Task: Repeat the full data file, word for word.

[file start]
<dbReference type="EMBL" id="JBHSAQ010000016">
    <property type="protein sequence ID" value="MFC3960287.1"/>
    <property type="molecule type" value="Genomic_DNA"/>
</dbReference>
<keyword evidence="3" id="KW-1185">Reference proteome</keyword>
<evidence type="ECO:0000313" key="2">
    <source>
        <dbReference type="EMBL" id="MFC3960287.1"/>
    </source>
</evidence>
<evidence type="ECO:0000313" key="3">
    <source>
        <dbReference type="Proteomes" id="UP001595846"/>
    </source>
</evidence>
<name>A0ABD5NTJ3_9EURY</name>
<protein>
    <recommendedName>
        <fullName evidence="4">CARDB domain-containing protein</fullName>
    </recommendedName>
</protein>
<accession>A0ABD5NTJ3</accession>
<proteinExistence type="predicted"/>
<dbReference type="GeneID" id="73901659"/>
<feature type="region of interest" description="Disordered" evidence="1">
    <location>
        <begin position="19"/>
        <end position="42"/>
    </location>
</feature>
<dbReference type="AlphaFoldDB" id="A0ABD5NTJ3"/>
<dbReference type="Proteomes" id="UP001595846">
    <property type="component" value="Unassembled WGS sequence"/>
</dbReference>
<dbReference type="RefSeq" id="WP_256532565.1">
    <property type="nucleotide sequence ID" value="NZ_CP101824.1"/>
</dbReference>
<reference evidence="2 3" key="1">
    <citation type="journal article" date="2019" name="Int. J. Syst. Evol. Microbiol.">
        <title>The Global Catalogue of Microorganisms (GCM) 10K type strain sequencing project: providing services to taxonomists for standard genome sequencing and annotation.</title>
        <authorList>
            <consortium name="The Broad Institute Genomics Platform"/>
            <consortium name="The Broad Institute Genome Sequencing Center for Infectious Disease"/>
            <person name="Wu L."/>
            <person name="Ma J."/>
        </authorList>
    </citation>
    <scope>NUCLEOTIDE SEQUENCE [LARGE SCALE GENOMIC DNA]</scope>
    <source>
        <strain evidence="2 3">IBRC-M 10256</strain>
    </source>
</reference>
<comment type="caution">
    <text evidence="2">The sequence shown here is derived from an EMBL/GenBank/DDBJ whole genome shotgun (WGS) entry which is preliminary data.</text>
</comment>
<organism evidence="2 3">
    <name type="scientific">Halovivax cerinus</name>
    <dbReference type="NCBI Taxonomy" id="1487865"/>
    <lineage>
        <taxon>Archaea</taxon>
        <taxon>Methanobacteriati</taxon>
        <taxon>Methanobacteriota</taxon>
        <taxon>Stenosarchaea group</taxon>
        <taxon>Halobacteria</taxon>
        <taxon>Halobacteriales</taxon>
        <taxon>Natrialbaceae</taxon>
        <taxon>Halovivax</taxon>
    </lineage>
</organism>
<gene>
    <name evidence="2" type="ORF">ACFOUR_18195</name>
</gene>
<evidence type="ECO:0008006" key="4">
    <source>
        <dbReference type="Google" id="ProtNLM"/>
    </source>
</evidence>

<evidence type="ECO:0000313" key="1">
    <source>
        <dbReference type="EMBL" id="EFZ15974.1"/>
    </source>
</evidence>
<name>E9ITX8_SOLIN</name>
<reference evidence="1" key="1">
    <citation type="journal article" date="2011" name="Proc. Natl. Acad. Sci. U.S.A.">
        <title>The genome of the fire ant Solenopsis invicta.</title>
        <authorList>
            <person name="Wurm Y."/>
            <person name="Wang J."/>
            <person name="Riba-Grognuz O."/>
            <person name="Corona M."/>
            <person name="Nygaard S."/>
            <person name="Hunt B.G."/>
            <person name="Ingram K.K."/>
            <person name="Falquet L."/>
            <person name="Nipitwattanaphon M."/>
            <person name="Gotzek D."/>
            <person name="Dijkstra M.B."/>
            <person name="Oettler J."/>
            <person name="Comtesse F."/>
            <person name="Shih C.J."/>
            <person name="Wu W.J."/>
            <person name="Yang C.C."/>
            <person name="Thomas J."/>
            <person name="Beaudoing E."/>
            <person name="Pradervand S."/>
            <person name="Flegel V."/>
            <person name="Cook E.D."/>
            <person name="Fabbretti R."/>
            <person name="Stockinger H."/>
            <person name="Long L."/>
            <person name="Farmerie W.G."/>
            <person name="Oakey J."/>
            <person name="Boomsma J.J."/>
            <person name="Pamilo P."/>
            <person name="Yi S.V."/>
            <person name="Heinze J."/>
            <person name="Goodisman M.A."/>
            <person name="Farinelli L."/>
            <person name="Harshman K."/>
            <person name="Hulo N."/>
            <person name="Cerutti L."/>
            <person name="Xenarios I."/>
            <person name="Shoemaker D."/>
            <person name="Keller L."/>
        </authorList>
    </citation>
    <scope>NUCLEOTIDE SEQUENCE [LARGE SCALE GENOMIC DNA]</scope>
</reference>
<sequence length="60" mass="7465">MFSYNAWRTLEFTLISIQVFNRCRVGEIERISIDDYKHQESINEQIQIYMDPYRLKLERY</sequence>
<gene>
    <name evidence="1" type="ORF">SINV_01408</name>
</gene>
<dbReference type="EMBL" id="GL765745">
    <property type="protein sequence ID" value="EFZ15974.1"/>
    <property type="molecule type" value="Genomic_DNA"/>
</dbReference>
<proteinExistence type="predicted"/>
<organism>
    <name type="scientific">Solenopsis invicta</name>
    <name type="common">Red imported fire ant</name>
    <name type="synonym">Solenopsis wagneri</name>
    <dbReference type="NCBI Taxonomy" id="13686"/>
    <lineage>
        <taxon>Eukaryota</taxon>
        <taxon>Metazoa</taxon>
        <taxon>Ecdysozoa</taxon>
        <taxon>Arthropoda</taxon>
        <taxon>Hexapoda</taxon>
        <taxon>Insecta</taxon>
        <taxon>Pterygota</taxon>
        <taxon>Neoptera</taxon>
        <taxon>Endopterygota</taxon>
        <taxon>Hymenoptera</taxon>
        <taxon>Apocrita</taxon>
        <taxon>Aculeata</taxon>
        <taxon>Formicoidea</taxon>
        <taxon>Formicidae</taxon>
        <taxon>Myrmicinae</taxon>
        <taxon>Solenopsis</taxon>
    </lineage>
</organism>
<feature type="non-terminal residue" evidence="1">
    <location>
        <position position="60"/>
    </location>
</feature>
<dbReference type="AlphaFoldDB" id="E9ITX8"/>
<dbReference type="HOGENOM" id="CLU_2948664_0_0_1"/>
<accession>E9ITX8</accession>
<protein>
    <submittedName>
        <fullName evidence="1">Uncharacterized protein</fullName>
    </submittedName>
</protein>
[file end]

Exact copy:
<dbReference type="EMBL" id="JBHSAQ010000016">
    <property type="protein sequence ID" value="MFC3960287.1"/>
    <property type="molecule type" value="Genomic_DNA"/>
</dbReference>
<keyword evidence="3" id="KW-1185">Reference proteome</keyword>
<evidence type="ECO:0000313" key="2">
    <source>
        <dbReference type="EMBL" id="MFC3960287.1"/>
    </source>
</evidence>
<evidence type="ECO:0000313" key="3">
    <source>
        <dbReference type="Proteomes" id="UP001595846"/>
    </source>
</evidence>
<name>A0ABD5NTJ3_9EURY</name>
<protein>
    <recommendedName>
        <fullName evidence="4">CARDB domain-containing protein</fullName>
    </recommendedName>
</protein>
<accession>A0ABD5NTJ3</accession>
<proteinExistence type="predicted"/>
<dbReference type="GeneID" id="73901659"/>
<feature type="region of interest" description="Disordered" evidence="1">
    <location>
        <begin position="19"/>
        <end position="42"/>
    </location>
</feature>
<dbReference type="AlphaFoldDB" id="A0ABD5NTJ3"/>
<dbReference type="Proteomes" id="UP001595846">
    <property type="component" value="Unassembled WGS sequence"/>
</dbReference>
<dbReference type="RefSeq" id="WP_256532565.1">
    <property type="nucleotide sequence ID" value="NZ_CP101824.1"/>
</dbReference>
<reference evidence="2 3" key="1">
    <citation type="journal article" date="2019" name="Int. J. Syst. Evol. Microbiol.">
        <title>The Global Catalogue of Microorganisms (GCM) 10K type strain sequencing project: providing services to taxonomists for standard genome sequencing and annotation.</title>
        <authorList>
            <consortium name="The Broad Institute Genomics Platform"/>
            <consortium name="The Broad Institute Genome Sequencing Center for Infectious Disease"/>
            <person name="Wu L."/>
            <person name="Ma J."/>
        </authorList>
    </citation>
    <scope>NUCLEOTIDE SEQUENCE [LARGE SCALE GENOMIC DNA]</scope>
    <source>
        <strain evidence="2 3">IBRC-M 10256</strain>
    </source>
</reference>
<comment type="caution">
    <text evidence="2">The sequence shown here is derived from an EMBL/GenBank/DDBJ whole genome shotgun (WGS) entry which is preliminary data.</text>
</comment>
<organism evidence="2 3">
    <name type="scientific">Halovivax cerinus</name>
    <dbReference type="NCBI Taxonomy" id="1487865"/>
    <lineage>
        <taxon>Archaea</taxon>
        <taxon>Methanobacteriati</taxon>
        <taxon>Methanobacteriota</taxon>
        <taxon>Stenosarchaea group</taxon>
        <taxon>Halobacteria</taxon>
        <taxon>Halobacteriales</taxon>
        <taxon>Natrialbaceae</taxon>
        <taxon>Halovivax</taxon>
    </lineage>
</organism>
<gene>
    <name evidence="2" type="ORF">ACFOUR_18195</name>
</gene>
<evidence type="ECO:0008006" key="4">
    <source>
        <dbReference type="Google" id="ProtNLM"/>
    </source>
</evidence>

<evidence type="ECO:0000313" key="1">
    <source>
        <dbReference type="EMBL" id="EFZ15974.1"/>
    </source>
</evidence>
<name>E9ITX8_SOLIN</name>
<reference evidence="1" key="1">
    <citation type="journal article" date="2011" name="Proc. Natl. Acad. Sci. U.S.A.">
        <title>The genome of the fire ant Solenopsis invicta.</title>
        <authorList>
            <person name="Wurm Y."/>
            <person name="Wang J."/>
            <person name="Riba-Grognuz O."/>
            <person name="Corona M."/>
            <person name="Nygaard S."/>
            <person name="Hunt B.G."/>
            <person name="Ingram K.K."/>
            <person name="Falquet L."/>
            <person name="Nipitwattanaphon M."/>
            <person name="Gotzek D."/>
            <person name="Dijkstra M.B."/>
            <person name="Oettler J."/>
            <person name="Comtesse F."/>
            <person name="Shih C.J."/>
            <person name="Wu W.J."/>
            <person name="Yang C.C."/>
            <person name="Thomas J."/>
            <person name="Beaudoing E."/>
            <person name="Pradervand S."/>
            <person name="Flegel V."/>
            <person name="Cook E.D."/>
            <person name="Fabbretti R."/>
            <person name="Stockinger H."/>
            <person name="Long L."/>
            <person name="Farmerie W.G."/>
            <person name="Oakey J."/>
            <person name="Boomsma J.J."/>
            <person name="Pamilo P."/>
            <person name="Yi S.V."/>
            <person name="Heinze J."/>
            <person name="Goodisman M.A."/>
            <person name="Farinelli L."/>
            <person name="Harshman K."/>
            <person name="Hulo N."/>
            <person name="Cerutti L."/>
            <person name="Xenarios I."/>
            <person name="Shoemaker D."/>
            <person name="Keller L."/>
        </authorList>
    </citation>
    <scope>NUCLEOTIDE SEQUENCE [LARGE SCALE GENOMIC DNA]</scope>
</reference>
<sequence length="60" mass="7465">MFSYNAWRTLEFTLISIQVFNRCRVGEIERISIDDYKHQESINEQIQIYMDPYRLKLERY</sequence>
<gene>
    <name evidence="1" type="ORF">SINV_01408</name>
</gene>
<dbReference type="EMBL" id="GL765745">
    <property type="protein sequence ID" value="EFZ15974.1"/>
    <property type="molecule type" value="Genomic_DNA"/>
</dbReference>
<proteinExistence type="predicted"/>
<organism>
    <name type="scientific">Solenopsis invicta</name>
    <name type="common">Red imported fire ant</name>
    <name type="synonym">Solenopsis wagneri</name>
    <dbReference type="NCBI Taxonomy" id="13686"/>
    <lineage>
        <taxon>Eukaryota</taxon>
        <taxon>Metazoa</taxon>
        <taxon>Ecdysozoa</taxon>
        <taxon>Arthropoda</taxon>
        <taxon>Hexapoda</taxon>
        <taxon>Insecta</taxon>
        <taxon>Pterygota</taxon>
        <taxon>Neoptera</taxon>
        <taxon>Endopterygota</taxon>
        <taxon>Hymenoptera</taxon>
        <taxon>Apocrita</taxon>
        <taxon>Aculeata</taxon>
        <taxon>Formicoidea</taxon>
        <taxon>Formicidae</taxon>
        <taxon>Myrmicinae</taxon>
        <taxon>Solenopsis</taxon>
    </lineage>
</organism>
<feature type="non-terminal residue" evidence="1">
    <location>
        <position position="60"/>
    </location>
</feature>
<dbReference type="AlphaFoldDB" id="E9ITX8"/>
<dbReference type="HOGENOM" id="CLU_2948664_0_0_1"/>
<accession>E9ITX8</accession>
<protein>
    <submittedName>
        <fullName evidence="1">Uncharacterized protein</fullName>
    </submittedName>
</protein>